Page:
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  • Tax

    Forming Partnership to Avoid Stamp Duty

    I'm a landlord. I've got no qualifications other than a Masters Degree in common sense. I don't know how much they charge as I don't get my advice that way. I read up on the subject.

    My philosophy is that I need to know more than my accountant. Most accountants are not property specialists and even those that are don't really know how to maximise savings for landlords. I'd say there are only around 10% of property specialist accountants that are any good. You can totally forget other accountants that don't specialise in property. Ideally you want an accountant that is a landlord himself. You also need to be aware that most accountants aren't that bothered if they save you money or not. Most of them act like unpaid tax collectors. They still get their fee off you regardless of how well they look after your interests.

    There are many grey areas when it comes to property tax. How safe you want to play it depends on your own attitude to risk. Most accountants are totally risk averse which for the majority of landlords is no good. It means you are probably paying more tax than your own personal risk profile would be happy with.

    IMHO it is imperative that landlords professionalise as much as possible to maximise their returns. Part of this professionalisation is to know as much about tax as possible due to the huge lack of specialist knowledge amongst accountants and tax advisors. Also all the tax changes the government have brought in and will bring in in future makes this more important now than ever.

    I would only use a specialist advisor if my affairs were complex. Most landlord's affairs are reasonably straightforward so if you read up on the subject you will really stand out from the crowd and will keep your accountant on his toes.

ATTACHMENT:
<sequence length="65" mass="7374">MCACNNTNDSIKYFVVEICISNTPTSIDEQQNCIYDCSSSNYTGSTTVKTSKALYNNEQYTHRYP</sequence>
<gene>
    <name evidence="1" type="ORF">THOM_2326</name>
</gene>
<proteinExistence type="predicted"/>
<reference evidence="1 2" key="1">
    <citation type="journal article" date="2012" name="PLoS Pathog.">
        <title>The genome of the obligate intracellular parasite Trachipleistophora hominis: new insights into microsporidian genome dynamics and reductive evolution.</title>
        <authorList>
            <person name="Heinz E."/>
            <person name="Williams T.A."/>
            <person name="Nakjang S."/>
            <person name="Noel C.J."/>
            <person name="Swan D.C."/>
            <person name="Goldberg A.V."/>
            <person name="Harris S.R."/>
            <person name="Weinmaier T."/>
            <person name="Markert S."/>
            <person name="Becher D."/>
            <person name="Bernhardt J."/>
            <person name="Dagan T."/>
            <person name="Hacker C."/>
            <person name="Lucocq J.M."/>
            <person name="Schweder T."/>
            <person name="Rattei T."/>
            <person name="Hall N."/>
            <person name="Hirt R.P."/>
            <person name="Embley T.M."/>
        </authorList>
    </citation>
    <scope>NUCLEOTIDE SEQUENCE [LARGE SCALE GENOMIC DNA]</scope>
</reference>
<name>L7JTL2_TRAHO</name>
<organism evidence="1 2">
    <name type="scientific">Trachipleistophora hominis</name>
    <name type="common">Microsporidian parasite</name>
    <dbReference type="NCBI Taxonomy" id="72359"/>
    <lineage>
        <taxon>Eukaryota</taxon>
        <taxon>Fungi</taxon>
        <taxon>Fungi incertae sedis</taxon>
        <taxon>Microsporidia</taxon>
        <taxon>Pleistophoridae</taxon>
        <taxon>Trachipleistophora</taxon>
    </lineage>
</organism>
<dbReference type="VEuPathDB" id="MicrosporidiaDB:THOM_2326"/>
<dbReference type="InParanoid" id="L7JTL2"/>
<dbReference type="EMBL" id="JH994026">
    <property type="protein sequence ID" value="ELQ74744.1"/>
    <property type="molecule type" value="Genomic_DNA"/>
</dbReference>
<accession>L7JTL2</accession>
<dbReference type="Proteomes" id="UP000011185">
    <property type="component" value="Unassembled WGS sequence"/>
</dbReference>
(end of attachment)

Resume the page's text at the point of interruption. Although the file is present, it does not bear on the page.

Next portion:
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    Agree with you - cant remember the name of the member on here but I do remember them saying that we, personally will care for our money far more than anyone else.

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    'I'm very confident that the vast majority of people reading my thread thought they had to form a partnership and wait 3 years before incorporating to avoid stamp duty.'

    THAT WAS MY UNDERSTANDING!

    IM ALSO CONFUSED WHETHER THE OWNERSHIP OF THE RENTALS NEEDS TO BE TRANSFERRED INTO THE PARTNERSHIP, WITH ALL THE COSTS THAT INVOLVES.

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    Properties are not transferred into a partnership. They are still owned as before in personal names. A partnership is formed when registered at HMRC. Say there is a husband and wife. You will still do individual self assessment returns but there will also be a joint partnership return. It is advisable to have a partnership agreement and separate bank account for the partnership.

    Partnerships are being touted as being a stepping stone to transferring properties into a limited company to avoid stamp duty. It is used to help convince HMRC that there is a legitimate letting business being conducted to make it more certain that HMRC won’t come after you for stamp duty at a later date. Typically landlords are advised to stay in the partnership for 3 years to lend credence to the proposition that a proper letting business is being operated.
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    thanks.  

    I was told we would each need to complete the s/a partnership pages rather than land and property.

    any idea why the experts say it depends on circumstances, and sometimes you do have to transfer?

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    No Idea. Properties aren't transfered. They remain in personal names with the existing mortgages etc. Why are you being advised to form a partnership?

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    I think there must be a rule that in certain circumstances they are transferred as thats what J Stuart Thomson said on another thread and my accountant also said that.

    I never proceeded with my hmrc partnership and havent incorporated.

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    The tax experts on this forum are giving their general guidance for free..Best remember that and until you have engaged an expert and crossed their palm with silver you will never get a definitive answer.

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    I've already given a definitive answer. No silver crossed anyone's palm.

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    Hi Don and Joe, as mentioned earlier - no one is expecting specific advise on this forum (and not for free!), however point was that various firms are suggesting(as default answer) setting up LLP's and then pay vast amounts of money to manage these structures which may not be necessary - hence the original question.

    Many thanks for everyone's contribution.

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